Typhoid Fever: Clinical Features

The word enteric fever for typhoid is a misnomer, in that the hallmark clinical features of this disease fever and abdominal pain, are variable and non specific and also the intestinal manifestations are less prominent than fever. Fever is the presenting symptom in more than three fourth (>75%) of patients but abdominal pain is present at the time of first visit to a doctor is less than 40%. Being a rare disease in the developed countries it is very difficult to diagnose typhoid in these countries. So all cases of fever with a history of recent travel to a developing country is the mainstay of clinical suspicion.
The incubation period of typhoid is 10 to 14 days, but can vary up to 3 to 21 days and the duration may reflect the immune status of the host, general health of the host and also the size of the inoculum (the number of organisms that gain entry to the body). The most prominent symptom of typhoid is prolonged and high fever (38.8° to 40.5°C; 101.8° to 04.9°F) which may continue for more than 4 weeks if left untreated. S. Paratyphi is thought to cause milder disease with more gastrointestinal symptoms, but the claim is not proved. Other early finding of typhoid fever include rash (“rose spots”), hepatosplenomegaly (enlargement of liver and spleen), epistaxis, and relative low pulse as compare to high fever. Rose spots are faint, salmon-colored, blanching, maculopapular rash located primarily on the trunk and chest. Rash is seen in about 30% of the patients at the end of first week, which disappear without a trace after 2-5 days. Patients can have two or three crops of lesions, and Salmonella can be cultured from punch biopsies of these lesions. The faintness of the rash makes it difficult to detect in highly pigmented or colored patients.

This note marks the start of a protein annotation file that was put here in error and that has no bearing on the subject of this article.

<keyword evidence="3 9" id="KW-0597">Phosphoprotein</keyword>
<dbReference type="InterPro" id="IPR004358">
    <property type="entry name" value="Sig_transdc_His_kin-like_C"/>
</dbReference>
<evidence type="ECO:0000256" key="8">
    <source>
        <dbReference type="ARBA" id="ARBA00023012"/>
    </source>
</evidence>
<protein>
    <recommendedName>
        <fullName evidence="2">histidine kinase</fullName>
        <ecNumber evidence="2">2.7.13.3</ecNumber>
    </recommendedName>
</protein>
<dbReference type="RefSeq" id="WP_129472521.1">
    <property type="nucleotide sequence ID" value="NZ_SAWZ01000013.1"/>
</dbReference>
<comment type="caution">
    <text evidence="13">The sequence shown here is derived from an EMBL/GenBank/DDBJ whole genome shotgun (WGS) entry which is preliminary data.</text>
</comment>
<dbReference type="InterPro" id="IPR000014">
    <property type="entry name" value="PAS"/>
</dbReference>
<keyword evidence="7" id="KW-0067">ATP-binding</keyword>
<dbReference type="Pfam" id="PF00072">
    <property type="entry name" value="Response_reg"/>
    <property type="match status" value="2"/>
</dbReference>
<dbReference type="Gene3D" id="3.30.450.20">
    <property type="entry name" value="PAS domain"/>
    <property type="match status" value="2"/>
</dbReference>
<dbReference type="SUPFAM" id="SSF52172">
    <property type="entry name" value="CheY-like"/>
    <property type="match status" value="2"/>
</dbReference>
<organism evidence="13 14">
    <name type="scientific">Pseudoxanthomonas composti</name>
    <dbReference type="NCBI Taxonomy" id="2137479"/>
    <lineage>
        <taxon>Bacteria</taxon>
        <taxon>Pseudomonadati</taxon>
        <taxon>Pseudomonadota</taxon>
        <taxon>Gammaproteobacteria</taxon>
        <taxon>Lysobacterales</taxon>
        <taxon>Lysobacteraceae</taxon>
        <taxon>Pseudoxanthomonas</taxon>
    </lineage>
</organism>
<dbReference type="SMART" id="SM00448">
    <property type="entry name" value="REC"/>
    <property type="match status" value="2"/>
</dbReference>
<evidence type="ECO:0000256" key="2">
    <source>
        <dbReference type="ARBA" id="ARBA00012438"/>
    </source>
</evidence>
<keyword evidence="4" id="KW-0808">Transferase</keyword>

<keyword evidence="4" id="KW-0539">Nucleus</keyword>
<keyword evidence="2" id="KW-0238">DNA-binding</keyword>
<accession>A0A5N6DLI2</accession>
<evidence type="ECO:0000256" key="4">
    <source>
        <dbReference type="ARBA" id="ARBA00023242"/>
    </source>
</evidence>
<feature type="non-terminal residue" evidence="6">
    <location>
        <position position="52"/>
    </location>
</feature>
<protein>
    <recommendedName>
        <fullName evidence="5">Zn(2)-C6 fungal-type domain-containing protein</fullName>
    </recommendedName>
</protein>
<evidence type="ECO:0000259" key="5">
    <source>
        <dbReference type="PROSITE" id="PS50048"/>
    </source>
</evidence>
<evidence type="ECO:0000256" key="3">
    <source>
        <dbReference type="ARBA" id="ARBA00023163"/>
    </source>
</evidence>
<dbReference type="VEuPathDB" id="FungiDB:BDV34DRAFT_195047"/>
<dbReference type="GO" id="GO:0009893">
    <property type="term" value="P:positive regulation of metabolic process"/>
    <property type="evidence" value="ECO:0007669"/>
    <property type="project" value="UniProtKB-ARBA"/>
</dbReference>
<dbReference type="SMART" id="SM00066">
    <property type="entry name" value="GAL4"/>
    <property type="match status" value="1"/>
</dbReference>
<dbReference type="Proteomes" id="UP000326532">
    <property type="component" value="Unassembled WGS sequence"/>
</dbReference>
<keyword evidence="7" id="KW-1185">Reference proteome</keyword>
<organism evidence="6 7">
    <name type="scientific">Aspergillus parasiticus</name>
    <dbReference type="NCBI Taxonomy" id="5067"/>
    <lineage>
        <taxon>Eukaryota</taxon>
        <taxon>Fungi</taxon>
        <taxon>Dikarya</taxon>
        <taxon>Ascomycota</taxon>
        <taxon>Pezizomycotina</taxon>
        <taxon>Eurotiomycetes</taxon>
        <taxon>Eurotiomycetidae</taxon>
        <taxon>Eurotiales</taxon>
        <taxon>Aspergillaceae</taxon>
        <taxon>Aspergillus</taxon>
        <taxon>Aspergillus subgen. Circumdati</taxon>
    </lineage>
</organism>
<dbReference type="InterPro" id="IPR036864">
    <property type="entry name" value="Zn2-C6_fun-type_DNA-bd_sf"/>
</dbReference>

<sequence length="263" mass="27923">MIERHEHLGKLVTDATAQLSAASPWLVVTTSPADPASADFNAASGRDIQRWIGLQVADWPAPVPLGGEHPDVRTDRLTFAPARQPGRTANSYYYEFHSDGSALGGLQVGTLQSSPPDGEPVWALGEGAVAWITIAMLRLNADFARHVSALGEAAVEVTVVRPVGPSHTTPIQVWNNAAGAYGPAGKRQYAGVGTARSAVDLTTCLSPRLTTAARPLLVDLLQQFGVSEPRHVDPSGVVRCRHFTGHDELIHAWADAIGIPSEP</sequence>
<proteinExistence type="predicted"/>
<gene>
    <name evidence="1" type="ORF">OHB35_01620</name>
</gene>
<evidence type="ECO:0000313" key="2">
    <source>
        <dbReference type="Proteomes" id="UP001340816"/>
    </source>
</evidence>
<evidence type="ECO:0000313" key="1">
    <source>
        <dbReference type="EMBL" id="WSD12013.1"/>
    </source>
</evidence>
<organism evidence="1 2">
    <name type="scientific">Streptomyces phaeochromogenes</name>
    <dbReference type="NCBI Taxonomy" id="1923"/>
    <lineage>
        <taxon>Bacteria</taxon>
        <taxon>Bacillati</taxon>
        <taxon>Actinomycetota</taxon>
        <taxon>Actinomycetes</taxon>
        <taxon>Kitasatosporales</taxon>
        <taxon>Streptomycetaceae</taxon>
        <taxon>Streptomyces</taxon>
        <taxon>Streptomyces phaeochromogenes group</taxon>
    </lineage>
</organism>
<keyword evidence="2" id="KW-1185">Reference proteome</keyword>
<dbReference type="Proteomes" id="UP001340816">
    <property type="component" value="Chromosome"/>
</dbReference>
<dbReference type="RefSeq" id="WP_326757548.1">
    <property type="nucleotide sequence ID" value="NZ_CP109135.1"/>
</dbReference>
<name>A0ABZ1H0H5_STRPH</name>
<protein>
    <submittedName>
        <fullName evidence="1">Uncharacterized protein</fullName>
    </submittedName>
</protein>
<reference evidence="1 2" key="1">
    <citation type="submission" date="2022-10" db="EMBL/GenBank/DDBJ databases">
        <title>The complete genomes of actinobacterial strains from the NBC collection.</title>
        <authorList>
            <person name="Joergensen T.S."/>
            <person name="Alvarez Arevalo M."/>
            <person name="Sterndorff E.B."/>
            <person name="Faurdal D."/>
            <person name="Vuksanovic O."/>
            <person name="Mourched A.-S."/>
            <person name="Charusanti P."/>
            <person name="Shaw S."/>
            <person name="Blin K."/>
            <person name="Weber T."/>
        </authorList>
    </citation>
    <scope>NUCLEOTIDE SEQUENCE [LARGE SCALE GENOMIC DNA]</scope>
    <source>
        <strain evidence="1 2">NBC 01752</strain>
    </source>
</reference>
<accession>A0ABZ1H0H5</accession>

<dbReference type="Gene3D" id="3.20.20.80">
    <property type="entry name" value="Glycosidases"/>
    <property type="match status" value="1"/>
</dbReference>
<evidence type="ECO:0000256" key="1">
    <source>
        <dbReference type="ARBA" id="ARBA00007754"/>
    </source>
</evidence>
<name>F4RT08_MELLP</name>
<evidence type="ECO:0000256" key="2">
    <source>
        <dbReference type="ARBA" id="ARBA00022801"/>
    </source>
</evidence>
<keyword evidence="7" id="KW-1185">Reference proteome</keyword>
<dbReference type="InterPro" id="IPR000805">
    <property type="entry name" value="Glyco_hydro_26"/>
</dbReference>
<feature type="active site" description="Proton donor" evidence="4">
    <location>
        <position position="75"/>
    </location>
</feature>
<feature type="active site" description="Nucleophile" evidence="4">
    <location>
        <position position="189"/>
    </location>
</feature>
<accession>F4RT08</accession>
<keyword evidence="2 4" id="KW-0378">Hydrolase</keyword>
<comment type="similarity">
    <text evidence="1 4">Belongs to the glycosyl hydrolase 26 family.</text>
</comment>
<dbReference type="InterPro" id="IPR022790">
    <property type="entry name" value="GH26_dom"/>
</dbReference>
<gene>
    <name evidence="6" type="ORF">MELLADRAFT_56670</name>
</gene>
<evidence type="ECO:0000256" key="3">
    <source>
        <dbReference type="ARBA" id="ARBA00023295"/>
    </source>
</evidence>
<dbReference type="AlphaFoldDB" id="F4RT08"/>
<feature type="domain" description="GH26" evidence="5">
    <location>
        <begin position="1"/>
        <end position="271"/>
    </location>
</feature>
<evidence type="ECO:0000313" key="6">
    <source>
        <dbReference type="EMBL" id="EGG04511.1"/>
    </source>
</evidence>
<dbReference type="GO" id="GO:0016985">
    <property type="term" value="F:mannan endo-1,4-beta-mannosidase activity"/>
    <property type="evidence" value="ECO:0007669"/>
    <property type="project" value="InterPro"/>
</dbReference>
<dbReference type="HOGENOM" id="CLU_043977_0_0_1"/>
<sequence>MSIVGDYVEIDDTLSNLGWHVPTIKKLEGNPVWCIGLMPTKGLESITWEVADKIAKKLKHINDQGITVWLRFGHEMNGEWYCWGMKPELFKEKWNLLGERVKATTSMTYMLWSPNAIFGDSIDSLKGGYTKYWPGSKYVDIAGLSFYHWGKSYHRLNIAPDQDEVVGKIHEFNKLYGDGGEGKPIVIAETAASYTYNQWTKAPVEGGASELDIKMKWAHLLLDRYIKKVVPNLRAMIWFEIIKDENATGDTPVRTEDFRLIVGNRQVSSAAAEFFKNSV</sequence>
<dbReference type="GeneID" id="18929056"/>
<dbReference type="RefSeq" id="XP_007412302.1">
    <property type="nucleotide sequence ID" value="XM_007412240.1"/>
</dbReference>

Development of severe complication depends on the immune status of the patient, strain virulence and inoculum, and choice of antibiotic therapy. Severe gastrointestinal bleeding (10-20%) and intestinal perforation (1-3%) are serious side effects with life threatening potential and require immediate fluid replacement and surgical intervention, with broad antibiotic coverage. Neurological manifestations occur in 20-40% of patients which are meningitis, Guillain-Barre syndrome, neuritis, and neuropsychiatric symptoms (described as “muttering delirium” or “coma vigil”, with picking at bedclothes or imaginary objects).
These rare and serious complications can be greatly reduced by instituting prompt and adequate antibiotic administration. But despite prompt and adequate therapy some patients do get complications and also become carriers of typhoid.

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